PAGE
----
The fact that you get a buzz when you touch the top end of the coil suggests that you do not have a low frequency path through the coil to earth. Do you realise that the wire that the coil is wound with is insulated. You either have to carfully scrape off this insulation or sometime the insulation will burn off when you solder to this type of wire. (It depands on the type of insulation varnish used.) Check that you get a low resistance reading (Less than a few tens of ohms.) between all the connections that you think you have made to the coil.

Les.
 
Last edited:

dendad

Joined Feb 20, 2016
3,190
One point, the variable capacitor is not connected correctly.
Have a look at the circuit. The center pin and one outside pin is the way it should be.
Carefully check your circuit. Clip leads and bread board construction lead to bad joints.
From the instructions in the circuit...
"It is best to solder the coil wire, not doing so may cause a bad connection and the radio will not work."
 

danadak

Joined Mar 10, 2018
3,726
If you have triac based light dimmers in the house, turn those off. Also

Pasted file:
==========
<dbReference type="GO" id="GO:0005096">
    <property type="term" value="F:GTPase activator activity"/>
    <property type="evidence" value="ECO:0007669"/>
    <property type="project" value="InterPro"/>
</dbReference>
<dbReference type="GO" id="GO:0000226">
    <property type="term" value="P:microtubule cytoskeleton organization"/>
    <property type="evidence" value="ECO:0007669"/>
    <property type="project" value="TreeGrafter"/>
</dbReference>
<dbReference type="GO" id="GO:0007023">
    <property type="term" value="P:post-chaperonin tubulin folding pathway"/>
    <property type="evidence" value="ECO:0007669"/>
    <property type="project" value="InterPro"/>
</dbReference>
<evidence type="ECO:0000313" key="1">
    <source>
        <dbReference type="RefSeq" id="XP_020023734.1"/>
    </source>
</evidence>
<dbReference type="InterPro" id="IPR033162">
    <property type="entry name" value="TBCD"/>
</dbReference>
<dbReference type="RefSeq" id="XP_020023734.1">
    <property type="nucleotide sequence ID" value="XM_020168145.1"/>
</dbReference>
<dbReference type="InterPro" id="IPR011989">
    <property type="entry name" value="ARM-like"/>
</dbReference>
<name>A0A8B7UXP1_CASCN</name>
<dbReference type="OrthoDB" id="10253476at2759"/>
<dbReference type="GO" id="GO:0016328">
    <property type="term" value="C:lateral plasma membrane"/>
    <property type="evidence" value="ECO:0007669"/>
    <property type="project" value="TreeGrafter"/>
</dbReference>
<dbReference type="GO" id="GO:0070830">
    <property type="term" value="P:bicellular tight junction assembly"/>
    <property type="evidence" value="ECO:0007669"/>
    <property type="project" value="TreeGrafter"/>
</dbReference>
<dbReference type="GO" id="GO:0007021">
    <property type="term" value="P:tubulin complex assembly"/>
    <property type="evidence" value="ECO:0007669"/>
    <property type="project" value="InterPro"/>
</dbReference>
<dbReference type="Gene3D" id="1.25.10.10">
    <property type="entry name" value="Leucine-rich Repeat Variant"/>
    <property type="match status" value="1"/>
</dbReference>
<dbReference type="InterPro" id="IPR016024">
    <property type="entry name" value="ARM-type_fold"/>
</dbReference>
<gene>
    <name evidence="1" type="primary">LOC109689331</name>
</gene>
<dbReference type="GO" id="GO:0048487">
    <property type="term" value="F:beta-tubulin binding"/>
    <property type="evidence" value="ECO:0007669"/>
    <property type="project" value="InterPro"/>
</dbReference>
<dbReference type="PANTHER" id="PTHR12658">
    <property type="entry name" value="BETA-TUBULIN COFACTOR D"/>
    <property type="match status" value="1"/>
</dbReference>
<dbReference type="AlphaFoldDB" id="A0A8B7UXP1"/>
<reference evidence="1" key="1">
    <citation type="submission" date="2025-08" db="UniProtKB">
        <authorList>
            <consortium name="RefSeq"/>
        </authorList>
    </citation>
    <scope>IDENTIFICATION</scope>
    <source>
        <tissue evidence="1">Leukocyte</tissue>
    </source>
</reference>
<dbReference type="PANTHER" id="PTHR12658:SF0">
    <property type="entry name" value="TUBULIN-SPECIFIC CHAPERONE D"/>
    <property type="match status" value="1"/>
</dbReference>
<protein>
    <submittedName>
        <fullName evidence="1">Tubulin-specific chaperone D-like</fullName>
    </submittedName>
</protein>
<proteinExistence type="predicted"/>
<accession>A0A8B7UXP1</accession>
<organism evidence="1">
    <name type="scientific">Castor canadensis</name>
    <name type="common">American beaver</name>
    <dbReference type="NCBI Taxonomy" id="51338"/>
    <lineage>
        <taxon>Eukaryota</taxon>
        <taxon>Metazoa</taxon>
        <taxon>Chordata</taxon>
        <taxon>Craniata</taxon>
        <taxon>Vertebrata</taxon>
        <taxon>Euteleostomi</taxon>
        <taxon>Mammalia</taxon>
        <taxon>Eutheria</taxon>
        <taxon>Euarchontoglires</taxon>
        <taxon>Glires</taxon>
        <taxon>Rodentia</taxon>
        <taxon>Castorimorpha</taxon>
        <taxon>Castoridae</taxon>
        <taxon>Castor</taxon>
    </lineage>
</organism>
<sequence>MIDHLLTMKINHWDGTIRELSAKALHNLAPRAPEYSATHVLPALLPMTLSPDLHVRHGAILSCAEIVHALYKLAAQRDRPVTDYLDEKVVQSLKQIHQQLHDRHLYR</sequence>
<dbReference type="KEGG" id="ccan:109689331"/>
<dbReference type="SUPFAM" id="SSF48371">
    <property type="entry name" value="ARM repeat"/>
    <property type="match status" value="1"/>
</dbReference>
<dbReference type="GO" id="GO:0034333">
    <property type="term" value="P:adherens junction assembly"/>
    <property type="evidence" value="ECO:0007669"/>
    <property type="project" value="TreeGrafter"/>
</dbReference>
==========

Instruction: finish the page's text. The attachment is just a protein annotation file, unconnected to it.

Florescent lights. Even some LapTop power bricks cause a lot of EMI.

Try throwing the main breaker on your house to see if its your home creating
all the RFI. Then close main and breaker by breaker isolate loads that are causing
RFI. I have even found RFI from Ethernet cabling.

Regards, Dana.
 

Thread Starter

Circuits123

Joined Dec 7, 2012
64
Do you know for sure that the GROUND is a metal pipe that goes into the earth?
Here is a simple test.....
I have no idea if it goes into the earth, but when I try your test, I get a strong buzzing sound. Does that pass?

I tried shutting off all the power to the house too - no change.
 
Last edited:

MrChips

Joined Oct 2, 2009
19,778
I have no idea if it goes into the earth, but when I try your test, I get a strong buzzing sound. Does that pass?

I tried shutting off all the power to the house too - no change.
Check around your property and see if there are any power lines or power transformers in the vicinity.